Fitness trackers. It’s coming up to Christmas, they make great presents and everywhere you look are articles and blogs proliferate, rating the top apps of 2016 and discussing how they’re going to help keep you on the straight and narrow through December. Within these discussions, people worry about the accuracy of trackers, their value for money, adaptability and even safety with some expressions of concern over electromagnetic exposure, or data theft. What few people seem to question is whether they are actually a good idea in the first place.
Perhaps that’s understandable. The benefits of apps and monitors that encourage us to be more active and to eat more healthily are obvious. If we are looking to that data to help manage a specific illness, the reduction of sugar intake for example, or to achieve health-related weight loss where measuring calorie intake versus expenditure is crucial, fitness trackers can be an invaluable resource.
Still, before we throw ourselves even further into the constant monitoring of our every thought and action, it’s worth considering some of the pitfalls involved in using fitness trackers in the wrong way.
First, for some users, fitness trackers can and do become an obsession which paradoxically ends up having a negative effect on their health. I’ve seen first hand, people declining dinner invitations on the basis that they will be unable to input accurate data on what they’ve eaten, or it won’t have the right nutritional balance to meet with the ‘approval’ of their virtual coach.
Becoming obsessive about your tracker can also lead to constant calorie calculations, which are not always necessary. Unless you truly need or want to lose weight, engaging in a constant profit and loss calculation with food is a disordered form of eating even if it is not what we traditionally class as an eating disorder.
The second issue is that with the wrong attitude, fitness trackers can allow our lives to become ruled by guilt. No one is one hundred percent healthy, happy, or at the top of their game all of the time. Life is about learning to how to handle the not so sunny days as well as making the most of the good ones. Having that online data monitor tell me that the half tub of ice cream I ate isn’t ‘approved’ might make me feel guilty enough not to eat it the next time, but it is also just as likely to make me lie to it the next time, or throw my phone out the nearest window. Making healthy choices out of guilt isn’t actually a healthy way to live.
Finally, if we use trackers just to record instead of learn, there is the risk that ironically, we end up knowing less rather than more. Our diets, the availability of foodstuffs – particularly junk foods – and the way in which we interact with food has changed dramatically since the middle of the last century. We consume a greater variety of foods, but we also eat more ready meals, we are more likely to eat out, or to eat on the go.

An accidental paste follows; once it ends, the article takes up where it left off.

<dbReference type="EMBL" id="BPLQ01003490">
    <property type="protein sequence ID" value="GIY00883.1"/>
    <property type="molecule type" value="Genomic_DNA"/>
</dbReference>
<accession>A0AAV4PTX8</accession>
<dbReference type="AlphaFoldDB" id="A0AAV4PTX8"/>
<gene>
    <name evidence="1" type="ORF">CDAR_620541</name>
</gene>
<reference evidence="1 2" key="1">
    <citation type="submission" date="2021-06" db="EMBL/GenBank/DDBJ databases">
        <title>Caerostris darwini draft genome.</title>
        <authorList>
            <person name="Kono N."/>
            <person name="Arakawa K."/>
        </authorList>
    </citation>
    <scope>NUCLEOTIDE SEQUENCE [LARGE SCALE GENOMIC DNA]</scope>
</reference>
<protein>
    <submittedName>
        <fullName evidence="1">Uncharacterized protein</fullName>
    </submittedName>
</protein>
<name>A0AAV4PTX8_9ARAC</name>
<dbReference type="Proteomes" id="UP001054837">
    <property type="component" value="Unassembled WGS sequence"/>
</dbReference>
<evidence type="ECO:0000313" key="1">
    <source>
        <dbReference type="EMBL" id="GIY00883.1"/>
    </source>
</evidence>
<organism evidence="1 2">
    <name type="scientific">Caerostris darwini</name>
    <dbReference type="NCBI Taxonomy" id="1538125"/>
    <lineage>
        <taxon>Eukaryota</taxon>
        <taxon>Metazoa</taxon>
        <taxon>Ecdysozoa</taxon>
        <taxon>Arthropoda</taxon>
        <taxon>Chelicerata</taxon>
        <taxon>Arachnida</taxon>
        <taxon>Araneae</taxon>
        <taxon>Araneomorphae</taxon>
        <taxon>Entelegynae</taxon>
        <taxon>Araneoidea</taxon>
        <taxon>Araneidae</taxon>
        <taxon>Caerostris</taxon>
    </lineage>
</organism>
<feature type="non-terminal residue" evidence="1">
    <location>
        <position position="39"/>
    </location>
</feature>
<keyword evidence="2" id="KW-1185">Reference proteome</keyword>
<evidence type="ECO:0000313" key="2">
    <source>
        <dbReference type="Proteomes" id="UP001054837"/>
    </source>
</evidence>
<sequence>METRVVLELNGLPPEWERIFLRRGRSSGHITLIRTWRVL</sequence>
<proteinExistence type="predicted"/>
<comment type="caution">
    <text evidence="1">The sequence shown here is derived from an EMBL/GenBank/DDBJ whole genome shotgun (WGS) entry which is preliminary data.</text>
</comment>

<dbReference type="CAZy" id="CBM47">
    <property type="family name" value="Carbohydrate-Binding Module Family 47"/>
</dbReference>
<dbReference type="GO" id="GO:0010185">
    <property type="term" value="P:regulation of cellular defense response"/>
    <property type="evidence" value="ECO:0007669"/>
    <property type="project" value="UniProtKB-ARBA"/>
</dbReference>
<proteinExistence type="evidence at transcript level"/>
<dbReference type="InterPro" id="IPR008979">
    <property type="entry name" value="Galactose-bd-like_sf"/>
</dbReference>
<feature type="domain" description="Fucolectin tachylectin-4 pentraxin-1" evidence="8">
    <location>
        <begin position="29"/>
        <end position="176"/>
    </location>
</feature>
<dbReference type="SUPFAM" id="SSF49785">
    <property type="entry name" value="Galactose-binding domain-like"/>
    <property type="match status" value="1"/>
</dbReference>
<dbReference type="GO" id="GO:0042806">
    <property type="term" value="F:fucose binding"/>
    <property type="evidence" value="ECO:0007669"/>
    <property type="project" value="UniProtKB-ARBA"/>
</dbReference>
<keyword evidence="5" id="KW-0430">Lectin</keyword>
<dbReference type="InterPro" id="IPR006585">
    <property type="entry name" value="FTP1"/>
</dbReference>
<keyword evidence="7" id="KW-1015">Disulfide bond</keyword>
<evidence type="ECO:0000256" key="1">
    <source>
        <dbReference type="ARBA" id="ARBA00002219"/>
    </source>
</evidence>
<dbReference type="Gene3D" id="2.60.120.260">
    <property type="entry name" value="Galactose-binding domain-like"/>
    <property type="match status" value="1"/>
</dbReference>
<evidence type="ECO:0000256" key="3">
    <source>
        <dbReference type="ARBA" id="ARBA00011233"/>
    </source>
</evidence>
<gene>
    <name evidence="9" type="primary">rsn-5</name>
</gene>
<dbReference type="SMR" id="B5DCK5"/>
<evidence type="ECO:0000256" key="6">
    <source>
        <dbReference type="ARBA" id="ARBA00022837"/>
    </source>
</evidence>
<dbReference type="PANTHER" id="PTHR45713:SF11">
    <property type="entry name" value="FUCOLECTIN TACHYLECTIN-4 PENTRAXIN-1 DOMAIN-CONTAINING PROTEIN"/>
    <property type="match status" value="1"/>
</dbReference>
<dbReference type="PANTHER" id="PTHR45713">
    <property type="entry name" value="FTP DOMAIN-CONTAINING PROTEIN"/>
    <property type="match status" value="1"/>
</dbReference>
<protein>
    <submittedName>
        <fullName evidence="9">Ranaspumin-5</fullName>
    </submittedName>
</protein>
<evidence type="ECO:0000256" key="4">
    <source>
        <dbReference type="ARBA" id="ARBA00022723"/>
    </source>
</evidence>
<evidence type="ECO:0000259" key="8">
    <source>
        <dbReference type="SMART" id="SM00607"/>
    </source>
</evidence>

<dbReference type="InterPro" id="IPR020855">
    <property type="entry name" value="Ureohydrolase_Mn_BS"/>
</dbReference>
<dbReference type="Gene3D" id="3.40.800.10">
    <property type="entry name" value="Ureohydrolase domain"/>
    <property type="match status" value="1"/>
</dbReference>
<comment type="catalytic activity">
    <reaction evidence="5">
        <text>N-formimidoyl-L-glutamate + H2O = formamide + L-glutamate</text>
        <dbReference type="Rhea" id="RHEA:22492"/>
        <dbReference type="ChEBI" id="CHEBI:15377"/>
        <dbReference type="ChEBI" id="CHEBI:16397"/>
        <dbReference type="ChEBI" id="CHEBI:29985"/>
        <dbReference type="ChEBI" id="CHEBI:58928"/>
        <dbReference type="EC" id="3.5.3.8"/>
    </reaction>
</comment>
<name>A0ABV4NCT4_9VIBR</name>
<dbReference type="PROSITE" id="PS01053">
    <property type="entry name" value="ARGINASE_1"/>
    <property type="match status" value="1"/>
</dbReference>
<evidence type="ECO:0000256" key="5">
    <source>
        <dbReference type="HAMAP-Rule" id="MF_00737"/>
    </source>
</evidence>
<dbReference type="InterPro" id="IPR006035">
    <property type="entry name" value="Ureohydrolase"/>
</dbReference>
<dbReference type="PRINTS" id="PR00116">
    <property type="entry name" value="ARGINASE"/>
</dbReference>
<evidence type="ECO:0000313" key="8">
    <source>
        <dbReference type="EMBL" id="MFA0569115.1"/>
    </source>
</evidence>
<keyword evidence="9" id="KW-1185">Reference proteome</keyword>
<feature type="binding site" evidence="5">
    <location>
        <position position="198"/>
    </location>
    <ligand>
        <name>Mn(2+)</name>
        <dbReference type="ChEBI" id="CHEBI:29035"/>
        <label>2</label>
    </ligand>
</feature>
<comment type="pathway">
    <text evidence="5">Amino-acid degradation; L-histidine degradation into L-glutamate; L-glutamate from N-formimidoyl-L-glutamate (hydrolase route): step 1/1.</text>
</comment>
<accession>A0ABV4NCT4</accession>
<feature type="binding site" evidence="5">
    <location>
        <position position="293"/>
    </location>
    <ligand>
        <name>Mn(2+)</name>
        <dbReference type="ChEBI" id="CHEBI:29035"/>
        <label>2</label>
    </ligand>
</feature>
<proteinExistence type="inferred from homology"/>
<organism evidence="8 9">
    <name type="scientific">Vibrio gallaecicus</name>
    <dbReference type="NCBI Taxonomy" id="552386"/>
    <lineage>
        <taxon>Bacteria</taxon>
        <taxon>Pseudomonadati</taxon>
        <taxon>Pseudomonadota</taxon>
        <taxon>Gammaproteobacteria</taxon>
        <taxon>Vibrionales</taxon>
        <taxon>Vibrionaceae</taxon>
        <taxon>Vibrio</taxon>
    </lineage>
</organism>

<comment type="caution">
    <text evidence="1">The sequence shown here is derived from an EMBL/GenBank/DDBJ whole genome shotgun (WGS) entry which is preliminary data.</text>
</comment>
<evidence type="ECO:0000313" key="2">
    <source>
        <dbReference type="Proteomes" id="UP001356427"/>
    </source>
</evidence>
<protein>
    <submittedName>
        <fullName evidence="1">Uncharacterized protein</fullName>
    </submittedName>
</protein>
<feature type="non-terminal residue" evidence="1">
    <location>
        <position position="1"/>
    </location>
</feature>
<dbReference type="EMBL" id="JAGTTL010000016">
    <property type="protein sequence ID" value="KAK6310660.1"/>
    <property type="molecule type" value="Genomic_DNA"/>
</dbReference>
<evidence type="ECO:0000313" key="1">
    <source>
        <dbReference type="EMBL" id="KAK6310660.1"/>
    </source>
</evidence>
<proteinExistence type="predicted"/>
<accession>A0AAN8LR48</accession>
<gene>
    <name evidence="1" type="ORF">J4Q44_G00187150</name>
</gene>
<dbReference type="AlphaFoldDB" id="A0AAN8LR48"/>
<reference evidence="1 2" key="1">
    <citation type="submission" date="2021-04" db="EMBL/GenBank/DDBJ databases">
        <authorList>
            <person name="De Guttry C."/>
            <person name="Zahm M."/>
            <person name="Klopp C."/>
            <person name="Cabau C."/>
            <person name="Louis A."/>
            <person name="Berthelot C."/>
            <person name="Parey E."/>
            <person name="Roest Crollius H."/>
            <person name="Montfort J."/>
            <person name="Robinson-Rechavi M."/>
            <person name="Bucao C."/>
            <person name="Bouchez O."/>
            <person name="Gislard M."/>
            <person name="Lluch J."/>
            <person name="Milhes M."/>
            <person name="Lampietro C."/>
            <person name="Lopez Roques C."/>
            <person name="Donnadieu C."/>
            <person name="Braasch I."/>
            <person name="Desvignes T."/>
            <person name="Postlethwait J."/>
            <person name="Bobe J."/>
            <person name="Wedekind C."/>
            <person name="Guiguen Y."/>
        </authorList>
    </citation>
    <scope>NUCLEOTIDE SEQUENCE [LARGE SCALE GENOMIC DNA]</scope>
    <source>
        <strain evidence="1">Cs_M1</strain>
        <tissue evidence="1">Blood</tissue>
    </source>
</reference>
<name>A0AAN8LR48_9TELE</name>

The availability of information has also increased dramatically. We can instantly know more about the nutrition of our lunch, or the impact of a run, than in the past, but we also tend to be less healthy than a generation that didn’t crunch data from their every mouthful or movement.
Relying on apps to tell us when to move and what to eat can actually make us less in touch with our bodies. Most of us already find it difficult to listen to ourselves and this is an increasing problem in a world where the pace of life seems to only get faster – just look at the growing interest in mindfulness.
I’ve used a variety of fitness trackers in the last few years, each with their own pros and cons, but it was not until talking to another PT recently that I realized often my craving fruit, is actually an indication of thirst. Generally speaking, I’m not very good at staying hydrated and making sure I do means I feel better and weirdly calmer.
The other issue with failure to listen to our bodies is that it can lead to overtraining. Whether that’s pushing to increase calorie expenditure, or trying to compete more training sessions than your tracker recorded you doing last week – sometimes we actually need to rest. In fairness there are some apps that will tell you if you’re overdoing it, but you’re better off developing the ability to heed what your body is telling you for yourself.
For sure, the benefits of fitness trackers overall outweigh the risks. We can and should use them to encourage ourselves to eat more healthily and be more active, countering the overwhelming sedentary effects of our employment market. But we should also seek to use them to try and learn about what our bodies need. We should never let them dictate what we do, we should not let them become another reason to feel guilty and we should certainly never let them get in the way of spending time with friends or family.
Title photo credit: Nicola https://www.flickr.com/photos/15216811@N06/